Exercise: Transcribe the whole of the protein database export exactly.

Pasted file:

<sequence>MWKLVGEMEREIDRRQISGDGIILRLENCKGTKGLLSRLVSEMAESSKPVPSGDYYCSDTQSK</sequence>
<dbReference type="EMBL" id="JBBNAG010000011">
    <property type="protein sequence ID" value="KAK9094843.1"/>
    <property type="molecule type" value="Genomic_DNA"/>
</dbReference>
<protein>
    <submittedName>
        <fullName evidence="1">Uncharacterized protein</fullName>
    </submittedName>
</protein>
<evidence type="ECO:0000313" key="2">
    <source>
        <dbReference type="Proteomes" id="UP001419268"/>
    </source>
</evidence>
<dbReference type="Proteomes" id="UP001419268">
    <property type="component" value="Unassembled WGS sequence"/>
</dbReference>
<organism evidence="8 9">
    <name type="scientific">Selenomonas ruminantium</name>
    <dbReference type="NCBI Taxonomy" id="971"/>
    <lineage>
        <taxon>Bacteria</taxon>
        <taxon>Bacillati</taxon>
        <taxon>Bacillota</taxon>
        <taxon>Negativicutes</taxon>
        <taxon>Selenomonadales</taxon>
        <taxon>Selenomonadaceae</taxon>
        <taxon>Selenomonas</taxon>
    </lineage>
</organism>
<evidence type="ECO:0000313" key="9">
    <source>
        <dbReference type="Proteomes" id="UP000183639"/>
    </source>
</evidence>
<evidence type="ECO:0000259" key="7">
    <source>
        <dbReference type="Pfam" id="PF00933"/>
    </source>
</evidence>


<sequence>MWKLVGEMEREIDRRQISGDGIILRLENCKGTKGLLSRLVSEMAESSKPVPSGDYYCSDTQSK</sequence>
<dbReference type="EMBL" id="JBBNAG010000011">
    <property type="protein sequence ID" value="KAK9094843.1"/>
    <property type="molecule type" value="Genomic_DNA"/>
</dbReference>
<protein>
    <submittedName>
        <fullName evidence="1">Uncharacterized protein</fullName>
    </submittedName>
</protein>
<evidence type="ECO:0000313" key="2">
    <source>
        <dbReference type="Proteomes" id="UP001419268"/>
    </source>
</evidence>
<dbReference type="Proteomes" id="UP001419268">
    <property type="component" value="Unassembled WGS sequence"/>
</dbReference>
<organism evidence="8 9">
    <name type="scientific">Selenomonas ruminantium</name>
    <dbReference type="NCBI Taxonomy" id="971"/>
    <lineage>
        <taxon>Bacteria</taxon>
        <taxon>Bacillati</taxon>
        <taxon>Bacillota</taxon>
        <taxon>Negativicutes</taxon>
        <taxon>Selenomonadales</taxon>
        <taxon>Selenomonadaceae</taxon>
        <taxon>Selenomonas</taxon>
    </lineage>
</organism>
<evidence type="ECO:0000313" key="9">
    <source>
        <dbReference type="Proteomes" id="UP000183639"/>
    </source>
</evidence>
<evidence type="ECO:0000259" key="7">
    <source>
        <dbReference type="Pfam" id="PF00933"/>
    </source>
</evidence>